It’s still summer. Fall ball is only manifesting itself in team Twitter announcements right now, tournaments and practices are yet to begin full force. But if you want to get your head wrapped around the upcoming regular season, Jac Coyne from Lacrosse Magazine is your guy. As part of his annual “Midsummer Night’s Power Rankings” series, Jac Coyne has recently released his MCLA D1 Power Rankings.
A quick taste of Jac’s point of view on creating his, admittedly very early, rankings:
“The MCLA is a trickier animal to stack up. Not only do [you] have to determine what a team has coming back in terms of personnel – no easy task with the transient MCLA – but we also have to gauge what a team’s schedule looks like. Unless a team is a lock for a conference automatic qualifying bid, all of the players in the world won’t make a difference on Selection Sunday if the schedule is soft. Further complicating the matter is the association’s members aren’t obligated to submit their final schedules until December, so as you can see, trying to create a summer power ranking is an imperfect science.”
Coyne has a great point about the schedules. We’re currently residing in that weird, administrative purgatory where game commitments are still in discussions and scheduling at different stages for many teams. Sure, the more established teams have their schedules in place, but there are scatterbrained and procrastinatory members of the MCLA D1 elite.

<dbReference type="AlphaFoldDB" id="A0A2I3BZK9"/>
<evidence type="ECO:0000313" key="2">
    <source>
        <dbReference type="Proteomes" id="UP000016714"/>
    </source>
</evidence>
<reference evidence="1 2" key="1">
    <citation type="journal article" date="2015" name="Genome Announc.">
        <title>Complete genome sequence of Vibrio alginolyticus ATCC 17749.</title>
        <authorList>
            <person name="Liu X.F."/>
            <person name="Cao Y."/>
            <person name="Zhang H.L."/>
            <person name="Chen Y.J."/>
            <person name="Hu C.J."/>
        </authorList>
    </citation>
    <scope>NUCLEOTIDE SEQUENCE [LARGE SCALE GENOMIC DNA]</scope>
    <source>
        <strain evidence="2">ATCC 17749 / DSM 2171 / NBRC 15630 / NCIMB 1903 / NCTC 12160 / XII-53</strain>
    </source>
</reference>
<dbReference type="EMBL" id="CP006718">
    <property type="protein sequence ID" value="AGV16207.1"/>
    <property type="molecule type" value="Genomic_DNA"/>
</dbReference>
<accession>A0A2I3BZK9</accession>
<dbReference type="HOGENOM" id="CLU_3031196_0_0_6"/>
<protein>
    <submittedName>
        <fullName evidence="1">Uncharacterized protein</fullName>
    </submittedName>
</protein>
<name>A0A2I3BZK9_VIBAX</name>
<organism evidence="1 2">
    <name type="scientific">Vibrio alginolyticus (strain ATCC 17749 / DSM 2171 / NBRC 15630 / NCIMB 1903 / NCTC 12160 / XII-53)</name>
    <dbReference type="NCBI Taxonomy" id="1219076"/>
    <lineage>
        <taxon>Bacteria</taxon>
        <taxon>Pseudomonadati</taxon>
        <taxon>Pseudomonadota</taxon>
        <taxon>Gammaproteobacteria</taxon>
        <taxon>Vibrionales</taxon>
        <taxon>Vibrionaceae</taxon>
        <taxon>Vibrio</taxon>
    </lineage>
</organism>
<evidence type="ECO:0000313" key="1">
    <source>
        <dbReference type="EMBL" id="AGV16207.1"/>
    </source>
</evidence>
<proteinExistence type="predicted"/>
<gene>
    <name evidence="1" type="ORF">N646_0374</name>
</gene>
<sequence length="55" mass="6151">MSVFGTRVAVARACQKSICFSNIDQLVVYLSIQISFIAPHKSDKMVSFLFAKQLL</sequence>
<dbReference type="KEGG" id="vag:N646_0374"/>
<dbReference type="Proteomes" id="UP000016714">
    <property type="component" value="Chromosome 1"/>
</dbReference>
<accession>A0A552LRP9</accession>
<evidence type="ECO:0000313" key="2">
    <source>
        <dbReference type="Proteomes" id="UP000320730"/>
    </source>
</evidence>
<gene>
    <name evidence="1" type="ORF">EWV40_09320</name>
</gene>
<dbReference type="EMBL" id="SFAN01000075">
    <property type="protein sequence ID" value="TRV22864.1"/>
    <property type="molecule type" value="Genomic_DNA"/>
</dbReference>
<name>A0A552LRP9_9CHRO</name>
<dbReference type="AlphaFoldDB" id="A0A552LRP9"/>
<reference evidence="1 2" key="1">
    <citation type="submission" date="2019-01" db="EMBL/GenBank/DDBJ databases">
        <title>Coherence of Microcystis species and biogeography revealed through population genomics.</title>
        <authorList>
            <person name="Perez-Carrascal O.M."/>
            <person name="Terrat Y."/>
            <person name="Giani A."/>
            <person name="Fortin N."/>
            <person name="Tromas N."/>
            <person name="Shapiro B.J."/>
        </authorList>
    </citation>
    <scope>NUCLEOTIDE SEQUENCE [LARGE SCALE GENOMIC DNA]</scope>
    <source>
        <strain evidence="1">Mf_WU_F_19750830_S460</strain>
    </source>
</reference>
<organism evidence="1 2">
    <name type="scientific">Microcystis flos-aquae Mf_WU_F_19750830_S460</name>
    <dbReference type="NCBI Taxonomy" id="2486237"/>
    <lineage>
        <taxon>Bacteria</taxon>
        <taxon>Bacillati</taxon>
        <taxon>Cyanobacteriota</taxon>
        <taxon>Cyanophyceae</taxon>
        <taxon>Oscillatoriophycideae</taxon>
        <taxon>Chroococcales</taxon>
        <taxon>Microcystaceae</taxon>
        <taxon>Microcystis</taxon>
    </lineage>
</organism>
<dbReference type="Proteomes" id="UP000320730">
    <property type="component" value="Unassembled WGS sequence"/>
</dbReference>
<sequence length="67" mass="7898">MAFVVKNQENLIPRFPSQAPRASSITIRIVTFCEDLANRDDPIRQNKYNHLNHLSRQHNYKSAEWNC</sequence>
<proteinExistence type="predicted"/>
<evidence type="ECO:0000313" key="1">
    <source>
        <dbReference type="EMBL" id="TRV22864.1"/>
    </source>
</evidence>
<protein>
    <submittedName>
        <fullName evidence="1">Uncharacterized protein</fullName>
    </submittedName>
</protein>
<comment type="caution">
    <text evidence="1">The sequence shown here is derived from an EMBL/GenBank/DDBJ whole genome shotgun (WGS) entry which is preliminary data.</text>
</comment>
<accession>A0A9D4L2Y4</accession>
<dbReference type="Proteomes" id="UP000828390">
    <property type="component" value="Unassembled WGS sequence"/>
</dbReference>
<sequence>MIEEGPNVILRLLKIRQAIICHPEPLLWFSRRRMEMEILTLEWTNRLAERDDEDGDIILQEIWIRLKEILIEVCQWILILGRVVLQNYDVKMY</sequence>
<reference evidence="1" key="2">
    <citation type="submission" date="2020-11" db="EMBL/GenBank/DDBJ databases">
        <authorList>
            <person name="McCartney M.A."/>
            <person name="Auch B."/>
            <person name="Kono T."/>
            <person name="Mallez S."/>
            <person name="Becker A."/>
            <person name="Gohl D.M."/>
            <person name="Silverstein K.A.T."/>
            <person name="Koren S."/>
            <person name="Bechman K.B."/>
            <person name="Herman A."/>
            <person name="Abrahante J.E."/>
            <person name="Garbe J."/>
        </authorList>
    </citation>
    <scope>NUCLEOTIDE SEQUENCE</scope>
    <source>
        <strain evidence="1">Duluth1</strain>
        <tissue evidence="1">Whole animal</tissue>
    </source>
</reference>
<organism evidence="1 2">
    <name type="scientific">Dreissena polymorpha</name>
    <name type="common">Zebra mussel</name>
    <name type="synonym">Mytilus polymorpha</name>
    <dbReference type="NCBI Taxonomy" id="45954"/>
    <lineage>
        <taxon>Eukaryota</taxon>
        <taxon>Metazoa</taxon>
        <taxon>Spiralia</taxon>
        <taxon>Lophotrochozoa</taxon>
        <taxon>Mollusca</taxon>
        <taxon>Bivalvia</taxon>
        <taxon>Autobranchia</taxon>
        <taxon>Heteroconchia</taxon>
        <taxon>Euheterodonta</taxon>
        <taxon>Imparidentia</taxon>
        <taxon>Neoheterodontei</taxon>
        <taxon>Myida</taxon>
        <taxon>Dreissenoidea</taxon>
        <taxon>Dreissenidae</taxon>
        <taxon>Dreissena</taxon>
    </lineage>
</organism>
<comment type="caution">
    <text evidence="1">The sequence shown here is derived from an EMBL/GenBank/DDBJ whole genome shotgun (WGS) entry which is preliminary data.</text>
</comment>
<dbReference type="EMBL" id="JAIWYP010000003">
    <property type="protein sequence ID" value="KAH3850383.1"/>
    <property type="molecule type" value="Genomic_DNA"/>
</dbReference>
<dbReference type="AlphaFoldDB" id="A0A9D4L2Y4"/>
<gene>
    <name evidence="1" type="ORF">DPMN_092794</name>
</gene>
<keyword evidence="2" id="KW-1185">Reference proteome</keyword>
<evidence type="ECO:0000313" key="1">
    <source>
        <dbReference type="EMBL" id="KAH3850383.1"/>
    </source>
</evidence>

There isn’t really a way to improve the information gap at this point either. The MCLA can make some arbitrary mandate for schedules to be submitted earlier, but it’s likely that it will only result in more dreaded cancellations come springtime. That would be more of a black mark on the league and its attempt at establishing credibility around its scheduling contracts.
With this power rankings list out there early, however, no team has an excuse for not attempting to schedule some of the predicted top teams in MCLA D1. Most of the consistent MCLA D1 elite teams schedule very tough, and often play many of their fellow top 20 teams. If you or a team you know would like to get into the MCLA Top 20, you have to schedule these teams.
The Oregon Ducks, a consistent member of the MCLA D1 top 20, are already talking about scheduling tough:
Oregon playing 8 teams in the top 20? That’s strong material for an at-large bid if they stumble in the PNCLL conference tourney. Other teams should take note. The MCLA Tournament Selection committee established a strong precedent in 2010 with the selection of Colorado as an at-large team: if you schedule strong and play tough opponents, you can still make it to the tournament with some losses.
Bonus points for getting discussion about their schedule out there before one of those awful, “We’ve Announced Our 2012 Schedule!” articles. Side rant: NOTHING, and I mean NOTHING is more time-wasting than those schedule announcement articles. If I want to see your schedule, I will look it up on MCLA.us in January. Recruits can find your schedule on your own team website, they don’t need to sift through 78 articles announcing each individual MCLA team’s schedule.